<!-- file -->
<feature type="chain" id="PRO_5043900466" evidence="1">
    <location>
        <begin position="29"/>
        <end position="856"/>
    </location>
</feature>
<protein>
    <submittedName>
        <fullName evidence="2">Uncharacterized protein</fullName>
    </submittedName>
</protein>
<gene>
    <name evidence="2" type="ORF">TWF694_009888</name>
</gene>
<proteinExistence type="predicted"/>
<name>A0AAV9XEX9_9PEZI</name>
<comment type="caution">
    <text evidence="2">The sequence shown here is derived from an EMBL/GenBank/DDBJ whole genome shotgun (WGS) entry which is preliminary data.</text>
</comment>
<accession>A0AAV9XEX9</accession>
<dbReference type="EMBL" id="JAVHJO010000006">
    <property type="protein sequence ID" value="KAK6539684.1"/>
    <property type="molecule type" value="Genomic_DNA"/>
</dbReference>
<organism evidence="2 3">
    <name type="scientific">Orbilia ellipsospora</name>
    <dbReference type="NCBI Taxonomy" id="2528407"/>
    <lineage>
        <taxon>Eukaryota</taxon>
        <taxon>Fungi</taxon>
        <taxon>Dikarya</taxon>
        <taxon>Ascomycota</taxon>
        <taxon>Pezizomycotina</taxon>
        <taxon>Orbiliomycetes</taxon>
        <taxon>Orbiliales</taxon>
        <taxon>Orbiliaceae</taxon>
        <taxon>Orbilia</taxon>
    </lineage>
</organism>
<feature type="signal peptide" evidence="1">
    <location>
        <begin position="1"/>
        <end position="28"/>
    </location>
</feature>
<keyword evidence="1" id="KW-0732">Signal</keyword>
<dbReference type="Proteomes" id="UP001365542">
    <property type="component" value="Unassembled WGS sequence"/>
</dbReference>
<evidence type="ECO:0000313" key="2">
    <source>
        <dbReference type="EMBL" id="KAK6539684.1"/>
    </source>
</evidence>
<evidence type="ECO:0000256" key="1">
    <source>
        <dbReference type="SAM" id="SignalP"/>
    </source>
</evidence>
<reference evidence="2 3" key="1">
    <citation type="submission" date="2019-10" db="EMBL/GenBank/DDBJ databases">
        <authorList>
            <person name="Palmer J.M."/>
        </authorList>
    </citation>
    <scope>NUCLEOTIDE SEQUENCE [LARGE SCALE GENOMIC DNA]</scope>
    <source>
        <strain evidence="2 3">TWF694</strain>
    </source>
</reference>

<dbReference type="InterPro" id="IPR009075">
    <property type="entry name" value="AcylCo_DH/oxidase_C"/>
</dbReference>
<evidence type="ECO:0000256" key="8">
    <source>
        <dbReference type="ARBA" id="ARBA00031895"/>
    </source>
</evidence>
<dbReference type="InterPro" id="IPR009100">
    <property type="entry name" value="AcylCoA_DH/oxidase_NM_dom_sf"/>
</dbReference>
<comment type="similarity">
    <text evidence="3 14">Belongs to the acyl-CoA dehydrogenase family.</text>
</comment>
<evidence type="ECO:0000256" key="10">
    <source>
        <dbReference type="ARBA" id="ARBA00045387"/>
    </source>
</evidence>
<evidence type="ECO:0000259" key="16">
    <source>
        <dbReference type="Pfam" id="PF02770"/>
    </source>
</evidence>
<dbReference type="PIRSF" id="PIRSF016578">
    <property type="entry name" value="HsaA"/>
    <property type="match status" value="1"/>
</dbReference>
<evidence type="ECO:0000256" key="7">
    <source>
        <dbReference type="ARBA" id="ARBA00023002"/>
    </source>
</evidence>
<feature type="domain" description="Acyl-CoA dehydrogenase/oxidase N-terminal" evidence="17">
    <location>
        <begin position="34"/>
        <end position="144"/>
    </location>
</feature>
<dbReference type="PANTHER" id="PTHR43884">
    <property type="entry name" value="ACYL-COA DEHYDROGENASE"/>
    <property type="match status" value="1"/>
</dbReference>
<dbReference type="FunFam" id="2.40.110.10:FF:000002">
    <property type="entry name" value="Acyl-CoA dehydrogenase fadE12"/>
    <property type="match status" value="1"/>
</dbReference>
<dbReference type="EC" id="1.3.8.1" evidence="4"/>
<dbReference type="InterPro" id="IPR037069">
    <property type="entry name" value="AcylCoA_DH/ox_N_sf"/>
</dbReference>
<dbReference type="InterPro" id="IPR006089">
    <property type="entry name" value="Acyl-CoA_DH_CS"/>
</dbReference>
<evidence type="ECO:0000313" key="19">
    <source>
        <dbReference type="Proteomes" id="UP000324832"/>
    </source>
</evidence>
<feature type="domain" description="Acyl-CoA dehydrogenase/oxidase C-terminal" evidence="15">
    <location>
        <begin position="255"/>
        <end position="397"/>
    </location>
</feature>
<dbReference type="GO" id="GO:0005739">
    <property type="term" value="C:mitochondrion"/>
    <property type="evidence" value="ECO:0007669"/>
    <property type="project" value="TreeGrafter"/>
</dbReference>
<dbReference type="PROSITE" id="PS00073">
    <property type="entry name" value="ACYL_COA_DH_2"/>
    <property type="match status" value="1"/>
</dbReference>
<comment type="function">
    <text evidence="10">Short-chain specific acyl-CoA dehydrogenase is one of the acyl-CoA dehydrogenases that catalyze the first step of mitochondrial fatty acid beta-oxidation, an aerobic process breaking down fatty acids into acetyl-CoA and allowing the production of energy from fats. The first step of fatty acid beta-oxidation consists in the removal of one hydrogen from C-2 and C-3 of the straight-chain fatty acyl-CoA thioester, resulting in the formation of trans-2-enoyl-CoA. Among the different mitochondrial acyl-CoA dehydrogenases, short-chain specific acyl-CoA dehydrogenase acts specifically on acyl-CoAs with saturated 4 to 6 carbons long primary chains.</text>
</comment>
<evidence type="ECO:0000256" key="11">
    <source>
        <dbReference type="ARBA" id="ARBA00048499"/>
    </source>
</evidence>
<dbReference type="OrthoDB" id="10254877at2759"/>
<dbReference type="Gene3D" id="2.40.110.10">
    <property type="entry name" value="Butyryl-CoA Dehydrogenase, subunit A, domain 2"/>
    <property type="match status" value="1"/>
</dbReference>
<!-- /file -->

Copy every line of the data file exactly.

<feature type="chain" id="PRO_5043900466" evidence="1">
    <location>
        <begin position="29"/>
        <end position="856"/>
    </location>
</feature>
<protein>
    <submittedName>
        <fullName evidence="2">Uncharacterized protein</fullName>
    </submittedName>
</protein>
<gene>
    <name evidence="2" type="ORF">TWF694_009888</name>
</gene>
<proteinExistence type="predicted"/>
<name>A0AAV9XEX9_9PEZI</name>
<comment type="caution">
    <text evidence="2">The sequence shown here is derived from an EMBL/GenBank/DDBJ whole genome shotgun (WGS) entry which is preliminary data.</text>
</comment>
<accession>A0AAV9XEX9</accession>
<dbReference type="EMBL" id="JAVHJO010000006">
    <property type="protein sequence ID" value="KAK6539684.1"/>
    <property type="molecule type" value="Genomic_DNA"/>
</dbReference>
<organism evidence="2 3">
    <name type="scientific">Orbilia ellipsospora</name>
    <dbReference type="NCBI Taxonomy" id="2528407"/>
    <lineage>
        <taxon>Eukaryota</taxon>
        <taxon>Fungi</taxon>
        <taxon>Dikarya</taxon>
        <taxon>Ascomycota</taxon>
        <taxon>Pezizomycotina</taxon>
        <taxon>Orbiliomycetes</taxon>
        <taxon>Orbiliales</taxon>
        <taxon>Orbiliaceae</taxon>
        <taxon>Orbilia</taxon>
    </lineage>
</organism>
<feature type="signal peptide" evidence="1">
    <location>
        <begin position="1"/>
        <end position="28"/>
    </location>
</feature>
<keyword evidence="1" id="KW-0732">Signal</keyword>
<dbReference type="Proteomes" id="UP001365542">
    <property type="component" value="Unassembled WGS sequence"/>
</dbReference>
<evidence type="ECO:0000313" key="2">
    <source>
        <dbReference type="EMBL" id="KAK6539684.1"/>
    </source>
</evidence>
<evidence type="ECO:0000256" key="1">
    <source>
        <dbReference type="SAM" id="SignalP"/>
    </source>
</evidence>
<reference evidence="2 3" key="1">
    <citation type="submission" date="2019-10" db="EMBL/GenBank/DDBJ databases">
        <authorList>
            <person name="Palmer J.M."/>
        </authorList>
    </citation>
    <scope>NUCLEOTIDE SEQUENCE [LARGE SCALE GENOMIC DNA]</scope>
    <source>
        <strain evidence="2 3">TWF694</strain>
    </source>
</reference>

<dbReference type="InterPro" id="IPR009075">
    <property type="entry name" value="AcylCo_DH/oxidase_C"/>
</dbReference>
<evidence type="ECO:0000256" key="8">
    <source>
        <dbReference type="ARBA" id="ARBA00031895"/>
    </source>
</evidence>
<dbReference type="InterPro" id="IPR009100">
    <property type="entry name" value="AcylCoA_DH/oxidase_NM_dom_sf"/>
</dbReference>
<comment type="similarity">
    <text evidence="3 14">Belongs to the acyl-CoA dehydrogenase family.</text>
</comment>
<evidence type="ECO:0000256" key="10">
    <source>
        <dbReference type="ARBA" id="ARBA00045387"/>
    </source>
</evidence>
<evidence type="ECO:0000259" key="16">
    <source>
        <dbReference type="Pfam" id="PF02770"/>
    </source>
</evidence>
<dbReference type="PIRSF" id="PIRSF016578">
    <property type="entry name" value="HsaA"/>
    <property type="match status" value="1"/>
</dbReference>
<evidence type="ECO:0000256" key="7">
    <source>
        <dbReference type="ARBA" id="ARBA00023002"/>
    </source>
</evidence>
<feature type="domain" description="Acyl-CoA dehydrogenase/oxidase N-terminal" evidence="17">
    <location>
        <begin position="34"/>
        <end position="144"/>
    </location>
</feature>
<dbReference type="PANTHER" id="PTHR43884">
    <property type="entry name" value="ACYL-COA DEHYDROGENASE"/>
    <property type="match status" value="1"/>
</dbReference>
<dbReference type="FunFam" id="2.40.110.10:FF:000002">
    <property type="entry name" value="Acyl-CoA dehydrogenase fadE12"/>
    <property type="match status" value="1"/>
</dbReference>
<dbReference type="EC" id="1.3.8.1" evidence="4"/>
<dbReference type="InterPro" id="IPR037069">
    <property type="entry name" value="AcylCoA_DH/ox_N_sf"/>
</dbReference>
<dbReference type="InterPro" id="IPR006089">
    <property type="entry name" value="Acyl-CoA_DH_CS"/>
</dbReference>
<evidence type="ECO:0000313" key="19">
    <source>
        <dbReference type="Proteomes" id="UP000324832"/>
    </source>
</evidence>
<feature type="domain" description="Acyl-CoA dehydrogenase/oxidase C-terminal" evidence="15">
    <location>
        <begin position="255"/>
        <end position="397"/>
    </location>
</feature>
<dbReference type="GO" id="GO:0005739">
    <property type="term" value="C:mitochondrion"/>
    <property type="evidence" value="ECO:0007669"/>
    <property type="project" value="TreeGrafter"/>
</dbReference>
<dbReference type="PROSITE" id="PS00073">
    <property type="entry name" value="ACYL_COA_DH_2"/>
    <property type="match status" value="1"/>
</dbReference>
<comment type="function">
    <text evidence="10">Short-chain specific acyl-CoA dehydrogenase is one of the acyl-CoA dehydrogenases that catalyze the first step of mitochondrial fatty acid beta-oxidation, an aerobic process breaking down fatty acids into acetyl-CoA and allowing the production of energy from fats. The first step of fatty acid beta-oxidation consists in the removal of one hydrogen from C-2 and C-3 of the straight-chain fatty acyl-CoA thioester, resulting in the formation of trans-2-enoyl-CoA. Among the different mitochondrial acyl-CoA dehydrogenases, short-chain specific acyl-CoA dehydrogenase acts specifically on acyl-CoAs with saturated 4 to 6 carbons long primary chains.</text>
</comment>
<evidence type="ECO:0000256" key="11">
    <source>
        <dbReference type="ARBA" id="ARBA00048499"/>
    </source>
</evidence>
<dbReference type="OrthoDB" id="10254877at2759"/>
<dbReference type="Gene3D" id="2.40.110.10">
    <property type="entry name" value="Butyryl-CoA Dehydrogenase, subunit A, domain 2"/>
    <property type="match status" value="1"/>
</dbReference>